“Oh,” Iwaizumi said, caught off guard, looking down at his half-full and now lukewarm cup of tea. He finished the rest of his drink in a few large gulps, reaching down for his briefcase. “Sure.”
He stood up to leave, but Oikawa was already halfway out the door by the time Iwaizumi collected his things.
“Bye, Iwa-chan!” Oikawa called. “I’ll be in touch!”
And just like that, he was gone.
Iwaizumi stood there, briefcase in one hand and empty paper cup in another, and blinked.
He tossed his empty cup into the recycling bin and thanked the barista on his way out, walking out of Le Petit Raspberry and towards the direction where Oikawa and him came, headed to the courthouse parking lot so he could go home for the day. He strolled down the sidewalk, reflecting on the past hour he spent with his opposing counsel, feeling slightly bewildered, irritated, and intrigued all at once.
Only when he was halfway back did he realize that they didn’t talk about the case at all.
1 Malice aforethought is the legal term for "wanting to kill someone." The difference between a second-degree murder and a first-degree murder is that a second-degree murder requires only malice aforethought but a first-degree murder requires both malice aforethought (the desire to maim/kill) and willful premeditation (what we commonly call "motive). Because Daishou used a makeshift weapon, it'd be difficult to prove the premeditation, which Iwaizumi realizes.
2 Reference to jaywalkers by Batman. Excellent, excellent fic.
“So,” Iwaizumi started, “the case.”
Oikawa snapped his menu shut, apparently having made his decision on what expensive ass pasta to order, and frowned at him. “Right to business, Iwa-chan,” Oikawa said in a disappointed tone. “Shouldn’t you butter me up first?”
“You should be buttering me up for running away on me last time.”
“To be fair, you didn’t bring up the case either.”
I've added some legal terms and definitions at the end notes in case you're confused about the legalese of the work. Indulgent and educational, look at me go.
(See the end of the chapter for more notes.)
Don’t underestimate him, Ushijima had said.
Iwaizumi wasn’t sure if he underestimated Oikawa, per se, but he most definitely let himself be swept up in Oikawa’s tempo. Oikawa, who was tauntingly infuriating and nerve-grating, completely dominated the conversation, and, unbeknownst to him, Iwaizumi completely went along with it the entire time. He hadn't even realized that they weren’t talking about the case — the very reason why Iwaizumi had agreed to meeting Oikawa in the first place.
He wasn’t sure if he should be impressed or annoyed. Presently, he was feeling both.
Iwaizumi chucked his briefcase in the backseat of his Audi and slid into the driver’s seat of his car where he sat for a few moments, conflicted. It wasn’t often where Iwaizumi completely forgot himself like that. Maybe back in high school, sure, where he didn’t need to be anything but brutally honest, but ever since he attended law school and realized that honesty was not the best policy in his industry of choice, he dialed his earnestness back and kept most things under a wry but personable mask.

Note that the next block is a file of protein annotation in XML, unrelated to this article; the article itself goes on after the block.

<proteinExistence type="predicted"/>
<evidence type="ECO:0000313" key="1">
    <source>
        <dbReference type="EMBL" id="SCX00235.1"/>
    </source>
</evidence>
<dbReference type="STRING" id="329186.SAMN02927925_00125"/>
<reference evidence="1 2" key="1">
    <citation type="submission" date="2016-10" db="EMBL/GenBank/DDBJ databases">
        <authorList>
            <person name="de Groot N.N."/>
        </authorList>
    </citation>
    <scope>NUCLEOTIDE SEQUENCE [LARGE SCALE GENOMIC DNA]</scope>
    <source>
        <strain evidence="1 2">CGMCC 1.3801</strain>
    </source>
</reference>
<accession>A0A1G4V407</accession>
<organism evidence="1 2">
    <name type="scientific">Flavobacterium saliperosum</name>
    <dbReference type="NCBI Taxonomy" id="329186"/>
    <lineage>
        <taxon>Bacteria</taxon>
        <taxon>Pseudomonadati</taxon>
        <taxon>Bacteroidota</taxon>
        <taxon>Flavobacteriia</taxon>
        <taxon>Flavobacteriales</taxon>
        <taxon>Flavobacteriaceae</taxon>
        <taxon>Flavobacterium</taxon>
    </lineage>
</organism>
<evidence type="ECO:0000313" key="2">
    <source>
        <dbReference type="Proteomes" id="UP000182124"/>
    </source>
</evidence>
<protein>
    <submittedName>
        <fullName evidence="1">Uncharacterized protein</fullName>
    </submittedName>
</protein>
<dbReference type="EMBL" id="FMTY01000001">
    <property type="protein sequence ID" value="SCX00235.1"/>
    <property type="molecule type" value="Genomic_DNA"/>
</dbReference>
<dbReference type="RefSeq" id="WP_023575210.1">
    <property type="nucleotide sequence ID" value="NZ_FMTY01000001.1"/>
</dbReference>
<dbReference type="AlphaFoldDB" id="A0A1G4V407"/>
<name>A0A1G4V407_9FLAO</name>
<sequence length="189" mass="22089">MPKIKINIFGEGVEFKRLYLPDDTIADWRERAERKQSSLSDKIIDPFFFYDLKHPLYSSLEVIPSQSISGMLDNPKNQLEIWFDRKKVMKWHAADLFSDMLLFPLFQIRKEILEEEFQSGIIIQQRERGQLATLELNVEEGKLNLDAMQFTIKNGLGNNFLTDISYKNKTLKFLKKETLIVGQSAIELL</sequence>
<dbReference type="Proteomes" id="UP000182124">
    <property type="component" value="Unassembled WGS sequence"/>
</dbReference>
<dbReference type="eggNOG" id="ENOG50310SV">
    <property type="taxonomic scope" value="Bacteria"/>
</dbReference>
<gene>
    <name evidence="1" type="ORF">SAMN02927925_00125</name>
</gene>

But something about Oikawa just got under his skin and made him tick.
Iwaizumi dropped his head on the steering wheel and groaned. If anything, at least he wasn't nearly as nervous about Oikawa anymore. Instead, all he felt was his hair bristling on end in irritation and a persistent hum of annoyance like heat under his skin.
Iwaizumi hissed out a sigh, jabbing his key into the ignition and starting up his car with more force than was necessary. He backed out of his parking spot solemnly as he evaluated his first impressions of his opposing counsel. Akaashi warned him that Oikawa was charismatic; Ushijima cautioned him that he was charming. But Iwaizumi didn't feel charmed. Rather, he felt taunted, like Oikawa had gone in and set his nerves alight with a match, some mocking words and a cheeky smile.
Iwaizumi drove on the street back towards his apartment, turning on the radio to the classical music station to focus on the road back to his house. Once he arrived to his flat, however, he was left alone with nothing to distract him from his thoughts.
It was at times like these when Iwaizumi really missed having a roommate.
He considered calling Yahaba up, but while they were still friendly, Iwaizumi fell out of touch with his law school roommate over the past two years; to suddenly hit him up with news of his workplace drama was probably inappropriate. He thought about Kindaichi, but immediately cringed — the guy was busy enough and Iwaizumi didn’t want to tell his junior that he felt weird tension with his opponent on his biggest case yet. Sugawara would probably freak out, his impressions of a cool and wry Iwaizumi pounded to dust if he told him that he spent his entire time insulting Oikawa Tooru. Matsukawa would probably just laugh at him. And he didn’t know Akaashi, Daichi, or Asahi well enough to even think about exposing himself like that.
Iwaizumi sighed heavily, walking into his kitchen and pulling out some broccoli and chicken from his fridge after changing into more comfortable clothing. He chopped the raw meat and threw it into a wok, again trying to focus all of his attention on his stir fry, watching as the pink turned white and the broccoli wilt slightly with the heat of the stovetop. Dumping a hearty clump of leftover rice into a bowl, he didn't bother to microwave it as Iwaizumi scooped up his steaming chicken and broccoli on top of the cold rice.